One skill that may assist your son is to teach him how to deal with bullies and how to identify who is a bully. Some ways to teach him how to ward off bullies is to have your son make direct eye contact with the bully, stand up and tall and to be around adults as much as he can. Adults, such as his camp counselor, can model how to stick up for themselves. Because bullies tend to be attracted to kids who appear quiet or shy and who tend to play by themselves, bullies feel that these kids are easy targets. Kids who can defend themselves do better in dealing with bullying behaviors.

Having your son observe his environment can help him in identifying a bully. Ask him to watch who is picking on other kids, calling them names and pulling their hair. Explain to him that this type of person is a bully and the bully may do the same types of things to him. Have your son avoid this type of person and assert himself when he is around this type of person.

It is very important to make your son feel safe and secure at camp. His needs need to be top priority. Immediately go to the Director of the camp and explain your son's concerns. Most definitely if this is happening to your son it is also happening to other children.

The camp can arrange to teach all campers about bullying in their camp curriculum. Books on the subject can be read to campers, role-plays can include children who are being bullied and how to identify a bully. Role-plays give the campers a real live space to express their feelings and act out ways to cope.

Once this situation is brought out in the open, most bullies will recognize that they have been identified. Usually, the intervention of adults helps to minimize or diminish the bully's behavior. The camp staff can keep a look out for this alleged bully and can intervene when the bully's behavior resurfaces. The behavior of this type of child will always reappear! If the camp staff has a heads up they can observe the bully's behavior and they can contact the parents and begin working on solutions with the family.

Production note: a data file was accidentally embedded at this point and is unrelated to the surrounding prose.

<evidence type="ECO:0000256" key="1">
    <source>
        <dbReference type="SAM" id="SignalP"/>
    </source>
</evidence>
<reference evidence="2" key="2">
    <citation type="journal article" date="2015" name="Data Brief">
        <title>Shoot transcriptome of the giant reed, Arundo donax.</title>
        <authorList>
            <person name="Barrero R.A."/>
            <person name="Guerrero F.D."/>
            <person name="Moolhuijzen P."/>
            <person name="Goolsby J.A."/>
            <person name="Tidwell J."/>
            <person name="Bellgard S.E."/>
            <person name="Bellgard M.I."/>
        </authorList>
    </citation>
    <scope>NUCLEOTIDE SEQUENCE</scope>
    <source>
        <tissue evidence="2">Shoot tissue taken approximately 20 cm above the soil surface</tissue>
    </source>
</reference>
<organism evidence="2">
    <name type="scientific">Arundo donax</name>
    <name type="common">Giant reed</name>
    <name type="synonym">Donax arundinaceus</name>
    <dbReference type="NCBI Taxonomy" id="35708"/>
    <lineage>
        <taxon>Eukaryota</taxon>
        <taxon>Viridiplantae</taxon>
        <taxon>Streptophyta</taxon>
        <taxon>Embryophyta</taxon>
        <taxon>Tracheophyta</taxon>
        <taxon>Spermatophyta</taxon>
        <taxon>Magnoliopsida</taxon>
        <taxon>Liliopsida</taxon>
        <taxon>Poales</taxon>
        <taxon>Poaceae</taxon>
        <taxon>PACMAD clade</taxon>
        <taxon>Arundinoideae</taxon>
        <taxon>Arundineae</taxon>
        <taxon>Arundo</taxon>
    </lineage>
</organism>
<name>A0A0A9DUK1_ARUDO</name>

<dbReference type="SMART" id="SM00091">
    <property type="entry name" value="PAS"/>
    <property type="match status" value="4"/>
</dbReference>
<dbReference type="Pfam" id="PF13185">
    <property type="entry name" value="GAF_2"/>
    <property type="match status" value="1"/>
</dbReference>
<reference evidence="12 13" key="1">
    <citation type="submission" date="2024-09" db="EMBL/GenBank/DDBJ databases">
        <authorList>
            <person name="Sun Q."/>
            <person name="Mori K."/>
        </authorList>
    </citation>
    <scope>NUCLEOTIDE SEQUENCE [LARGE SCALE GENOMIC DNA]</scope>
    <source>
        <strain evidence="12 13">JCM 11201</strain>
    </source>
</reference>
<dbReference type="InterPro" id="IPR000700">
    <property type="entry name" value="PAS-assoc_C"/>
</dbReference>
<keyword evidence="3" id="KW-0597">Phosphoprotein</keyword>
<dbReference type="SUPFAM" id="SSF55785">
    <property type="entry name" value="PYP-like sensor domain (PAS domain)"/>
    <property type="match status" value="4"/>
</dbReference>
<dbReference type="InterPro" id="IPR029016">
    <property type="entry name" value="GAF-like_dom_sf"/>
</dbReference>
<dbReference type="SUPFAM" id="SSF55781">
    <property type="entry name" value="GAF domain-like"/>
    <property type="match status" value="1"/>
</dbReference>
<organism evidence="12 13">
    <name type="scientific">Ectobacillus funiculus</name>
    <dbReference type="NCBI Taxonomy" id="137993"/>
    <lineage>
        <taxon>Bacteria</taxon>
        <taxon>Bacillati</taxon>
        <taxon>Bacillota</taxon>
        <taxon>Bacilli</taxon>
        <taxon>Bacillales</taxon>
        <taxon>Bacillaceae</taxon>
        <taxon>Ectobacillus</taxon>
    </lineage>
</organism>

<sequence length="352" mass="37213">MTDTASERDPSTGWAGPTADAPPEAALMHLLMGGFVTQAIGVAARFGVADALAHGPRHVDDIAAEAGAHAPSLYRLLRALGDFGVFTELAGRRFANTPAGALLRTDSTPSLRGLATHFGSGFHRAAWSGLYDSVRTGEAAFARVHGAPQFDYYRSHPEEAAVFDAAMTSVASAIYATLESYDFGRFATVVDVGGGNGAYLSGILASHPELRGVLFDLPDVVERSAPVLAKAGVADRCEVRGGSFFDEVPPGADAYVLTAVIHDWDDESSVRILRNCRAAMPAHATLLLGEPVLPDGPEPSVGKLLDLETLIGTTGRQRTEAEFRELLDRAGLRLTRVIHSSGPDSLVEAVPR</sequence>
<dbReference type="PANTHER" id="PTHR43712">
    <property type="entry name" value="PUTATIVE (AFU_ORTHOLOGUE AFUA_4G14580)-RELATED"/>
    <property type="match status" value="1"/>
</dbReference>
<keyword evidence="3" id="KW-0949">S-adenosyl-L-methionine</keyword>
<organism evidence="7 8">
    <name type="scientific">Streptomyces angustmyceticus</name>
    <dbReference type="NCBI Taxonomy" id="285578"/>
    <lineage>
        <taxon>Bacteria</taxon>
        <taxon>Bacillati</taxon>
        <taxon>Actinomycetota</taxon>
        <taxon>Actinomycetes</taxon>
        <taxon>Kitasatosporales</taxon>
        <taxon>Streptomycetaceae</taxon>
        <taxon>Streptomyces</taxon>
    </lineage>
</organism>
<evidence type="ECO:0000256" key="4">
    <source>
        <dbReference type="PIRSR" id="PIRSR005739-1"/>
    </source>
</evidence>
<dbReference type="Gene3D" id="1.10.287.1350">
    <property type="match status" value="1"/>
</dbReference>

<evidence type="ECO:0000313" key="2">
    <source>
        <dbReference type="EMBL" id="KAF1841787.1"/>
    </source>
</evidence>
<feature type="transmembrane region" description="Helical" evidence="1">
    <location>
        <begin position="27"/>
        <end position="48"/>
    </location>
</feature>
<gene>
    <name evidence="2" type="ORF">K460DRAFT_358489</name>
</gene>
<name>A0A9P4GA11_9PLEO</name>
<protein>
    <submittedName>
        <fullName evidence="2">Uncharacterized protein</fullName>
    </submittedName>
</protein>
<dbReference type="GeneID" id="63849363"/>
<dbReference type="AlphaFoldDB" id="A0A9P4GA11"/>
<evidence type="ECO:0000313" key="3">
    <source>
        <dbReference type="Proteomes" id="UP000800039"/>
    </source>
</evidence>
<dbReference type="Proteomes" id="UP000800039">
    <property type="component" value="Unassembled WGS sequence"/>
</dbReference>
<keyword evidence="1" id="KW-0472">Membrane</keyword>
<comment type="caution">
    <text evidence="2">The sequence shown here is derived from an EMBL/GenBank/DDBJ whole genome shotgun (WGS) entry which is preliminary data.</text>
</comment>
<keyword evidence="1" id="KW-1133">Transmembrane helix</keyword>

Long-term skills can include enrolling in a self-defense class teaching direct communication skills such as the use of " I messages" and, believe it or not, befriending bullies.

Dear Dr. Day Care,

I am the mother of a sixteen-month old toddler son. I come from a Portuguese family that throughout my twenty-three years of life, my parents made it a very important factor to teach me the language of my culture. They spoke both English and Portuguese with the latter being spoken in our home.

I have created the same values and teachings for my son's upbringing. However, his father is concerned and seems to think that we should only speak English to our son. He feels this could possibly delay his speech. What is you advice for our bilingual home?

Signed, Speechless Mom

Dear Speechless Mom,

According to Dr. Patricia Reblin, a speech pathologist from Swampscott MA, the best time to learn a second language is as a young child, while the speech and language area of the brain is still developing. The introduction of multi-languages doubles a child's vocabulary and increases the ability to learn additional languages.

When children listen to two different languages, the learn both at the same time; thus, building vocabulary and gradually going from one-word utterances to phrases and then onto sentences. When children learn two languages simultaneously, sometimes their utterances may be a little shorter than other children around the same age. The reason being is they are organizing to different language programs at the same time. When a child is about four years old they have caught up with monolingual peers. The teachings of two languages have also enhanced their ability to learn other new foreign languages.

Children up to or around the age of twelve years can learn a new language from a native speaker with no foreign accent. After the age of twelve, children can loose their ability to discriminate sounds that are not in their native language.